4. Tattling is ALWAYS allowed in the classroom.

This is a fun rule to establish right at the start of the school year, because it always startles the students. "Tattling is always allowed in this classroom," I'll tell the students with a completely serious face. "I want you to tattle on each other all the time, and you can interrupt me anytime you'd like if you need to tattle on someone!" Then comes the catch: I tell the kids I only want to hear about someone else in our classroom if that person is hurt, stuck in a high place, or being AWESOME. I tell the students that if they ever catch someone in our classroom being kind, setting a good example, or saying an encouraging word, they can always, ALWAYS, tattle on that person. In fact, if they want to interrupt a lesson to let me know that someone was nice to them on the playground, they can do it!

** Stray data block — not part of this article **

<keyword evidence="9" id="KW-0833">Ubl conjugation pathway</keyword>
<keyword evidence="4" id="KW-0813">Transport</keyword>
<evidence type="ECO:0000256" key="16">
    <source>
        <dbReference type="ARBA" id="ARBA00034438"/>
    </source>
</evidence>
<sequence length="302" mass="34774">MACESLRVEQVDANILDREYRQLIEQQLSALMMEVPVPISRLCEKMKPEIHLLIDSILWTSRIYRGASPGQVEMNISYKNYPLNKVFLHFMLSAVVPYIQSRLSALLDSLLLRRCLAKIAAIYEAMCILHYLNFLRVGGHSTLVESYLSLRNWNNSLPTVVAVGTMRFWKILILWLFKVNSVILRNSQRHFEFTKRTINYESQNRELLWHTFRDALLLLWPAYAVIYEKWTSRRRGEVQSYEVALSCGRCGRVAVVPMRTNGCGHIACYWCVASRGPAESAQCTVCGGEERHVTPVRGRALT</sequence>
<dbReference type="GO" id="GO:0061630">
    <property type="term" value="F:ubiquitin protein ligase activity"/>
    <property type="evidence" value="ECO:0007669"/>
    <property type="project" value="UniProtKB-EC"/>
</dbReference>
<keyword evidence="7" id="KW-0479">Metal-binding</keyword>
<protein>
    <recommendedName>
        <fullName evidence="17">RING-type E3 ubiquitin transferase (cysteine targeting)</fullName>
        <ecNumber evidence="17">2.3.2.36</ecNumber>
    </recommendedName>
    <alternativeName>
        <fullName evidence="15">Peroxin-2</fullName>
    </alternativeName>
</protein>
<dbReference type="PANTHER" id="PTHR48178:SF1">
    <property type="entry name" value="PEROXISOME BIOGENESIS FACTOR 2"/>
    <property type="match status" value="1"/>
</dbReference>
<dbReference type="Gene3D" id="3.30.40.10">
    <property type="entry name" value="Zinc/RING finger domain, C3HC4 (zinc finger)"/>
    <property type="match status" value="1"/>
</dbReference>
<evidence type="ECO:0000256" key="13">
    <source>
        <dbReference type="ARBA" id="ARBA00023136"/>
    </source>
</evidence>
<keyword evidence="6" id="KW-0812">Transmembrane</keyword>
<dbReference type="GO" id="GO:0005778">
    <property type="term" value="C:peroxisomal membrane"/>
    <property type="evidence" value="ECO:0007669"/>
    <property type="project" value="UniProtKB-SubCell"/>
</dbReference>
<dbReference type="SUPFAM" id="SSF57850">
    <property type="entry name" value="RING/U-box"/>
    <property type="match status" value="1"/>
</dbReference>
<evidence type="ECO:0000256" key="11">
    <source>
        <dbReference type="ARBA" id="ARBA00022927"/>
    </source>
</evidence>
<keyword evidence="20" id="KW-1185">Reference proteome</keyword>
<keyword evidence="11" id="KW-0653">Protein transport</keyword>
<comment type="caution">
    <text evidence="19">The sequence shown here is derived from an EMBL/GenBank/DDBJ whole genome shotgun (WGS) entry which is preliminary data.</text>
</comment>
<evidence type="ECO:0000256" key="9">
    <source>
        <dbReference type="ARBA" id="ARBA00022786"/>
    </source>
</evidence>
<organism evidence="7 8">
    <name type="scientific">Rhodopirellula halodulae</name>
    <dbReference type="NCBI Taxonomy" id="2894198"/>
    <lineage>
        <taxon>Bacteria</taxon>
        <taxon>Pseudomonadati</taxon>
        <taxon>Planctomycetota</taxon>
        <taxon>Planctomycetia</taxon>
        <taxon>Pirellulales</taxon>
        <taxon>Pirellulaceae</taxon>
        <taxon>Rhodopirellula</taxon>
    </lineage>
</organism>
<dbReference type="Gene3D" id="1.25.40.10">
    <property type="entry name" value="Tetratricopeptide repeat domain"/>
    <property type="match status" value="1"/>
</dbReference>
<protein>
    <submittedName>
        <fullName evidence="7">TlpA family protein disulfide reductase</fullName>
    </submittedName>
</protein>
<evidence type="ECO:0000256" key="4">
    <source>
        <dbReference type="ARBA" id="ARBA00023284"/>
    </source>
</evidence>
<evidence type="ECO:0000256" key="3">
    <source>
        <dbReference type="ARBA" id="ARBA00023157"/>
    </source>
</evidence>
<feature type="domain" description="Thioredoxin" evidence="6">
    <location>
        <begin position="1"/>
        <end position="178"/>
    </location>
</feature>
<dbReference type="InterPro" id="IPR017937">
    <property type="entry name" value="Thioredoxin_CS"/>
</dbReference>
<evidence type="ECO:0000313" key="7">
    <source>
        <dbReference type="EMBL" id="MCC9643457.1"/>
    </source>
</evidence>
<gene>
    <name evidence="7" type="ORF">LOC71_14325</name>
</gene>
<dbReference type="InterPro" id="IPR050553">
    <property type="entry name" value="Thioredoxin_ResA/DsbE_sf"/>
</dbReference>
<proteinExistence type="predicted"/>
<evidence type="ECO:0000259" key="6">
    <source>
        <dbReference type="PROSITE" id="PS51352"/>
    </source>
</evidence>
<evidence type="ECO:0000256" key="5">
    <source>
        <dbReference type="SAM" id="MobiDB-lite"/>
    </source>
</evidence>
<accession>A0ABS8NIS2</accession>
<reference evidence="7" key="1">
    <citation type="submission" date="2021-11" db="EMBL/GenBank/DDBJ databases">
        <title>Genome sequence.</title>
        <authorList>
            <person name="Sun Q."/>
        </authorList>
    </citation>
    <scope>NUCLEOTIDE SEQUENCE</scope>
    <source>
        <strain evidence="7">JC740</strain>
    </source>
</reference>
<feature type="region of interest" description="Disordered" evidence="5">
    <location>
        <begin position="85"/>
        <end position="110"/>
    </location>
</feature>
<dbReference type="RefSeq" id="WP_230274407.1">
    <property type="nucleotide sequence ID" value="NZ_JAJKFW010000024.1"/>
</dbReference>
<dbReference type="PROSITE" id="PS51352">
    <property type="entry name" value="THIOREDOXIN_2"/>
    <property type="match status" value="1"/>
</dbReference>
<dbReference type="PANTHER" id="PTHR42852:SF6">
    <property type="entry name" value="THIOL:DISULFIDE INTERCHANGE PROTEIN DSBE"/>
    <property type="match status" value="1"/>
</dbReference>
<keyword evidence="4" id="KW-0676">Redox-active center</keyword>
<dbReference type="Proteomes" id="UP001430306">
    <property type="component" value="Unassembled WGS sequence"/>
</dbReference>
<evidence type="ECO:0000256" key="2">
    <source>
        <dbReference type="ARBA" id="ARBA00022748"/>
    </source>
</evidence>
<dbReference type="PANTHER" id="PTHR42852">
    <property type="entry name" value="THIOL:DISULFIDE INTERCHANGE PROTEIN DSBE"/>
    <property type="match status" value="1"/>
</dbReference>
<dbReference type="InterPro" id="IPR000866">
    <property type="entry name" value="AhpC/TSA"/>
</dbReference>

Of course, this is hilarious to the kids, but it's amazing how quickly this becomes established as a cultural norm in the classroom. In the first few minutes back in the classroom after recess, one of the kids will invariably raise their hand to let me know about someone who helped a kindergarten student tie their shoe on the playground, or a student who walked a hurt friend to the office. It's nice to take something like tattling and turn it around to be something positive. This practice helps students cultivate a growth mindset because it trains them to look for the positive in others, which (hopefully!) trains them to find the positive in themselves, too.

5. Model failing forward.

As teachers, we constantly do "think-alouds" in front of the students during the day. We model strategies for decoding unknown words or checking our work on a math problem. We let kids peek inside our minds through our teaching, but this strategy shouldn't be limited to academic content.